Orthodontic Issues that Braces Can Correct
There are very few people who are born with a perfect smile. It is important to remember that having orthodontic issues fixed is not just cosmetic. Straight teeth are beautiful, but a large role of orthodontic treatment is to fix medical issues that can lead to jaw misalignment, tooth decay, and gum disease.
Dental issues that impact your appearance can be addressed through a treatment plan prescribed by an orthodontist. There are a number of common problems that can be fixed through wearing braces or undergoing Invisalign treatment. Learn about some of the most common signs that you need braces:
Crowding occurs when teeth have insufficient room to erupt. Extraction of baby and or adult teeth may be indicated to relieve severe crowding.
Crowding can happen because of a disproportionate tooth-to-jaw size ratio. When teeth have insufficient space to grow they become crowded. This can result in teeth rotating to fit into the space or overlapping surrounding teeth.
If left untreated, crowding can lead to gum disease over time, bacterial problems in the mouth, tooth decay, and damage to the jaw joints. This type of malocclusion can often be treated by expansion without tooth loss.
Misaligned teeth can create gaps, but spacing issues can also stem from deformed teeth. Missing teeth often cause spacing. Other causes include small teeth or a tongue that pushes against the teeth.
Many people also have teeth that have become tilted or twisted. Some teeth may shift over time. In extreme cases, teeth that become loosened due to gaps caused by missing teeth or uneven dental spacing can fall out.
If there are large spaces between teeth, there can be an increased risk of bacteria and plaque, leading to premature tooth decay. Those with spacing issues can also have a hard time chewing, talking, and biting into hard foods. If spacing issues are left untreated, gaps between teeth may cause the remaining teeth to drift, compounding the problem.
Fortunately, most modern treatment plans offer individualized approaches to fill unsightly gaps and move teeth into better positions to help them remain upright.
If someone has an open bite, their top and bottom front teeth do not overlap because they are slanted forward. Open bites are a type of malocclusion that occurs in only 0.6% of the United States population.
This issue often occurs through habits like thumb sucking or breathing with the mouth open, but it can also be genetically passed through generations.
When you suffer from upper front teeth protrusion or a condition where the top front teeth overlap the bottom front teeth, it is called an overbite. Sometimes, the bottom teeth can even bite into the roof of the mouth causing gum damage. Most people have a very slight overbite meaning that their top teeth will overlap their lower teeth a bit.
This type of malocclusion can result in jaw pain due to strained muscles. People with an overbite are also more prone to TEMPOROMANDIBULAR JOINT DISORDERS (TMJ).
Overbites can damage the teeth, cause pain in the jaw and make talking difficult. Overbites can also cause uneven wear of the lower teeth. The aging process can worsen this condition. It is common for older patients to have slurred speech in severe cases.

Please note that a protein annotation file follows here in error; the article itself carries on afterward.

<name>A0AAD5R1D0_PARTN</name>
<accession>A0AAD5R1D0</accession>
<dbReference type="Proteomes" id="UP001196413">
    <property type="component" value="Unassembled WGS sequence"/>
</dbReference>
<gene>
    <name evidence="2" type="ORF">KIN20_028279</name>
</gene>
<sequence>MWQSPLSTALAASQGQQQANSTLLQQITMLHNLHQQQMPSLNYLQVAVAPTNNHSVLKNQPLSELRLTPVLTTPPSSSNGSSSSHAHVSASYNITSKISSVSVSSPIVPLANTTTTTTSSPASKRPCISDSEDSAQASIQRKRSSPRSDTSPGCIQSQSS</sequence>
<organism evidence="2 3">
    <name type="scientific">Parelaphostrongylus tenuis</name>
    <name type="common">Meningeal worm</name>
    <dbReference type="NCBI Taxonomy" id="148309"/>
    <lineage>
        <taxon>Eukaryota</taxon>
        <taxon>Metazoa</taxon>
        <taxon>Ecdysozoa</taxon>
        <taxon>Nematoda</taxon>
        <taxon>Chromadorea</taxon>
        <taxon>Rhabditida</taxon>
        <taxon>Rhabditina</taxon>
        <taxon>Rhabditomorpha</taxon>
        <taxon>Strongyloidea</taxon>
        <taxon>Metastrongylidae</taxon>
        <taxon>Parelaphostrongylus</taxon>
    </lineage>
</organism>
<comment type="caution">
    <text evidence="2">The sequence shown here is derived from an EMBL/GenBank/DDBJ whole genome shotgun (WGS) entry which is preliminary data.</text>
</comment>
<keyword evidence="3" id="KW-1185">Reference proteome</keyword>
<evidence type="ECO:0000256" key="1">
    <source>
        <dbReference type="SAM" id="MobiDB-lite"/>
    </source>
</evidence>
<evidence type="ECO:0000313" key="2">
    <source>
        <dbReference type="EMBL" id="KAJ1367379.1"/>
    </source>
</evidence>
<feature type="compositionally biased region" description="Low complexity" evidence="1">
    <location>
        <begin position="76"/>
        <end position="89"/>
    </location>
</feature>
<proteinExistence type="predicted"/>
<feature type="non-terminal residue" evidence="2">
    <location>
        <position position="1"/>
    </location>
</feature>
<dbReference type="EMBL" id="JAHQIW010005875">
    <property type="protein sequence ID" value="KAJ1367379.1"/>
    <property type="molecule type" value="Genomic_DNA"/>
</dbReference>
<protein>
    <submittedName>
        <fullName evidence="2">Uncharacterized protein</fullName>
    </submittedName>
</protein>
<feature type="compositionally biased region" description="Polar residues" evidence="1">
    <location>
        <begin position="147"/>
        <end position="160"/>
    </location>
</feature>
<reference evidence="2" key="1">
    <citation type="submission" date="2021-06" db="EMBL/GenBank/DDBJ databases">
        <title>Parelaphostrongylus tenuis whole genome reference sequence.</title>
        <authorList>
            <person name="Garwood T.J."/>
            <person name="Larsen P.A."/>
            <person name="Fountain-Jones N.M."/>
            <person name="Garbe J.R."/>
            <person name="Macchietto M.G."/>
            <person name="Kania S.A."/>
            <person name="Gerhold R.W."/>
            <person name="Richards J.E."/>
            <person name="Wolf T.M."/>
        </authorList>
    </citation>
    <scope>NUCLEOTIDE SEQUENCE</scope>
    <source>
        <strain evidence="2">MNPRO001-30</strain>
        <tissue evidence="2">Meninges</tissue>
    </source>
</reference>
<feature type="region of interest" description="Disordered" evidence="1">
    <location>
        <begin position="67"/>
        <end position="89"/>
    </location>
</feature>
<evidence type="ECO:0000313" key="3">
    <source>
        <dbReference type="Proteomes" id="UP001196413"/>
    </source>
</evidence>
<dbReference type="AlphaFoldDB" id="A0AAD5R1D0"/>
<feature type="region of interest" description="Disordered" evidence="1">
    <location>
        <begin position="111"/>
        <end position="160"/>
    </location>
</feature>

An underbite is the complete opposite of an overbite. An underbite occurs when the upper teeth sit inside the lower teeth, which may cause tooth stratification and misaligned jaw growth. Roughly 10% of people suffer from underbites, and it is a problem that can be treated easiest when caught early on in a person’s life.
It can cause premature tooth wear when left untreated, especially on the front teeth. The front teeth can easily be chipped or broken while doing simple tasks like eating. It can be difficult to chew if you have an underbite due to the misalignment in the jaw structure.
A crossbite is when the upper back teeth bite incorrectly inside the lower back teeth (toward the tongue). Crossbites can also occur with the front teeth. Crossbites occur when the upper teeth do not align correctly with the corresponding lower teeth and the upper set of teeth can fit inside of the lower set of teeth. This can cause significant spaces between the upper and lower jaws.
The problem may include one or many groups of teeth. Sometimes, the front teeth are the only teeth affected. Other cases are just because of misalignment with the back teeth. In extreme cases, all of the teeth are misaligned.
Without treatment, patients could experience jaw misalignment, gum disease, bone loss, or wearing down of the teeth and pain.
Upper Front Teeth Protrusion
Is characterized by the upper front teeth protruding (sticking out) beyond normal contact with the lower front teeth. Or the lower front teeth not extending far enough.
Dental protrusions are categorized as the upper teeth protruding forward, hanging over the bottom teeth, and in some cases, in front of the bottom teeth. Protrusions include issues like overbites, buck teeth, and overjets where there is an angular slant to the upper teeth.
Patients with upper front teeth protrusion often seek treatment to correct the unsightly problem, feeling self-conscious and sometimes unattractive. Teens and professional adults alike are among the customers who wear dental braces to correct the overbite or other alignment issues associated with this condition. Bringing upper and lower teeth into alignment improves the patient’s overall facial structure and builds confidence in personal appearance.
Many times, patients have congenitally missing teeth or teeth that were lost due to injuries or disease. The space caused by the missing teeth can either be closed or opened for future restoration, depending on your diagnosis.
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